I’ve made no secret I am a sucker for world building. It will drag me in like nothing else and it’s a great disappointment if an author sets up a great premise and doesn’t actually flesh it out. Sanderson does not disappoint.
In the world of this book, there is an art called Rithmatics, where young adults use chalk drawings (based on lots of geometry) to duel and fight off the wild “chalkings” 2-D figures that can kill humans. Those who the talent are chosen at a ceremony at 8 years old. They get 8 years of training, serve the state for 10 years, then are free to do whatever with a stipend. They are seen as kind of an elite class.
Our protagonist wants to be one, but was not chosen. The fact that he wasn’t chosen doesn’t deter his interest in them, and he’s almost obsessed with them, studying the theory and sneaking in on classes even though he himself can’t work the magic. He’s tasked with helping a Rithmatist solve a string of kidnappings of Rithmastists. And he does so purely through his own intelligence and determination. The book at one point looks like they might give him the ability through a loophole…but it never comes back. He remains powerless. In a big fight at the end of the book he perseveres through his wits and by teamwork. I love that. He’s a normal guy who desires to be bigger and becomes big while remaining normal. It’s great. And I applaud Sanderson for that.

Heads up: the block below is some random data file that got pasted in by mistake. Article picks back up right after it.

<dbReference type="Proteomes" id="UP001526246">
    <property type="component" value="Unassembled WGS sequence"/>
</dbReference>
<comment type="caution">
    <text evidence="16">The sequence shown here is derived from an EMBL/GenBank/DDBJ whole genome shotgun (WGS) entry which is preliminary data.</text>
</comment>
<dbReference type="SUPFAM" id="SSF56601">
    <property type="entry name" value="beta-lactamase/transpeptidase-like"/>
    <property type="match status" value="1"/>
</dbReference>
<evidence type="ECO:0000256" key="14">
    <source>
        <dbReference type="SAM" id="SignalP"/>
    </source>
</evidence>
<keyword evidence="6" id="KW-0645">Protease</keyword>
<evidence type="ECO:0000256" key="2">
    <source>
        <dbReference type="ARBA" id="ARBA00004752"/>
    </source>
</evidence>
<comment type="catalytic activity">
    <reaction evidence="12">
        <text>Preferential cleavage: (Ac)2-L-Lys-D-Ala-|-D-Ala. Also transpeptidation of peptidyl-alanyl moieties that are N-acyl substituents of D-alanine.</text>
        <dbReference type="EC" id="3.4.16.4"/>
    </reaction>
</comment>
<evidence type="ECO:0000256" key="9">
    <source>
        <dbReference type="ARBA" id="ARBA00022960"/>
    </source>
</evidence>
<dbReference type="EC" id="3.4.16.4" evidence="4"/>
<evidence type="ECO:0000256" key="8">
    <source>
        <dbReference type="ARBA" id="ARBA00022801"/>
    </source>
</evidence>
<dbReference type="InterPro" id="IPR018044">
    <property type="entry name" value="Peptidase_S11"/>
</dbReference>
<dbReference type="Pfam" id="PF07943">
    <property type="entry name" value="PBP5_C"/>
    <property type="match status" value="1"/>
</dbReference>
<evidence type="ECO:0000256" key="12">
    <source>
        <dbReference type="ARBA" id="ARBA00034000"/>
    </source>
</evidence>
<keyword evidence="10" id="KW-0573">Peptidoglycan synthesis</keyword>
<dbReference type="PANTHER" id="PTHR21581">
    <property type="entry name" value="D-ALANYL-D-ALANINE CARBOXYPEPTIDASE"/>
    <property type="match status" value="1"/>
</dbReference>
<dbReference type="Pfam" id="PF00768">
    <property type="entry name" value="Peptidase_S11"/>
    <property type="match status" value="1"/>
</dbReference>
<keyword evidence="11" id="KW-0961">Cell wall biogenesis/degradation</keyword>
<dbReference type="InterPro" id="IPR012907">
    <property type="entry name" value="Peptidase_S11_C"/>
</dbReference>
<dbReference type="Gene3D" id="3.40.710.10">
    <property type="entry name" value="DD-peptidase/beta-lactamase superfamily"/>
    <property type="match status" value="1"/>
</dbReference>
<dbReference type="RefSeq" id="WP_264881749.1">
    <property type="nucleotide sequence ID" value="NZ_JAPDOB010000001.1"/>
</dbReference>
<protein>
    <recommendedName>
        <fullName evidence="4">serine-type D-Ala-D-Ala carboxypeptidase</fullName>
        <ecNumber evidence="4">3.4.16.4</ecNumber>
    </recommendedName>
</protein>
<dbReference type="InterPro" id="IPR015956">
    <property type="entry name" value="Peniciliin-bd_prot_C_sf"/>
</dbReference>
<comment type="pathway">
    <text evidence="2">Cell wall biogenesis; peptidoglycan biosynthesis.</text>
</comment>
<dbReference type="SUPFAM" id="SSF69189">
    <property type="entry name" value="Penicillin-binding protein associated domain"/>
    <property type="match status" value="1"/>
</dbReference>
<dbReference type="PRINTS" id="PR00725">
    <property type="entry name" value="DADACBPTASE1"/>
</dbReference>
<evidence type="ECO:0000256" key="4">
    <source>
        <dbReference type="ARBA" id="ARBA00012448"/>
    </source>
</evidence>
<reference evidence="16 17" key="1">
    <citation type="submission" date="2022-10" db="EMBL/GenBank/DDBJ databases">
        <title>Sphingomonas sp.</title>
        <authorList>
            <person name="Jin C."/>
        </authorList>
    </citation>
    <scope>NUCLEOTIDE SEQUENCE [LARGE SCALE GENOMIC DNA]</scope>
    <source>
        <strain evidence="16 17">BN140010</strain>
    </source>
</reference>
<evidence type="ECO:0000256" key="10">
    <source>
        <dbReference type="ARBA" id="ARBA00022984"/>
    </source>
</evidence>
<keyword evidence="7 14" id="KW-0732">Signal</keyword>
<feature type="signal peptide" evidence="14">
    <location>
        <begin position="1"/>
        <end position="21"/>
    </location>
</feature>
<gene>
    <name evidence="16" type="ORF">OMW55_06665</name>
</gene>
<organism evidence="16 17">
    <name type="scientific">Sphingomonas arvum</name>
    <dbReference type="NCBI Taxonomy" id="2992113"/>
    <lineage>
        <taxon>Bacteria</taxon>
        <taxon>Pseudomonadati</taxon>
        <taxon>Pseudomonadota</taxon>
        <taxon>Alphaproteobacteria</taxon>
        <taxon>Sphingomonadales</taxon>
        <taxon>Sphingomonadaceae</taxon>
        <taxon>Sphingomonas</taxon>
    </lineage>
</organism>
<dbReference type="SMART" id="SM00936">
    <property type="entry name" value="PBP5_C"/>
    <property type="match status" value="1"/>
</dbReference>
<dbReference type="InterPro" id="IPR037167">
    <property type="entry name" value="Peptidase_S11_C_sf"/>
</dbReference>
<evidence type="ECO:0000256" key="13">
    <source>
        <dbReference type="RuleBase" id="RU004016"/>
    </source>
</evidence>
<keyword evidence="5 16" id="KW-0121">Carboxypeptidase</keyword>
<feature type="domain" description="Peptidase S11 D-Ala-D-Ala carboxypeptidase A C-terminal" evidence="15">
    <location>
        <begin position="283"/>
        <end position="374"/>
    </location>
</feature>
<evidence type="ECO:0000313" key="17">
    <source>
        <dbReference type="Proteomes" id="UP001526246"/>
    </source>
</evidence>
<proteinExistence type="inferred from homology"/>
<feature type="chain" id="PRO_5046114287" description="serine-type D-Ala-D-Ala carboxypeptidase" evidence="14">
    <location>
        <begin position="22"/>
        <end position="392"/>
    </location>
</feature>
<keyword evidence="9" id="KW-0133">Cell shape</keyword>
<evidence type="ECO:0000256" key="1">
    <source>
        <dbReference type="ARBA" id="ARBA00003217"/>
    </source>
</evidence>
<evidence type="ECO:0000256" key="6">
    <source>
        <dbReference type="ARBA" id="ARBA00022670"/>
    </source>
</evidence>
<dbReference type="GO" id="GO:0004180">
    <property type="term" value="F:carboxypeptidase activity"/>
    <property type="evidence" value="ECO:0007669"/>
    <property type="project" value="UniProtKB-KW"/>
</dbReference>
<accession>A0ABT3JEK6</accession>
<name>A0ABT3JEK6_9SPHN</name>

I also applaud Sanderson for clearly thinking out his system of magic, with every chapter having an illustration of a defense or giving some kind of lesson of the basics of the system. Too many authors insinuate that there is magic but never explain the hows or why.
This book was a joy and a great discovery. I can’t wait for the sequel and I can’t wait to check out some of his adult fantasy novels.
Verdict: Buy it.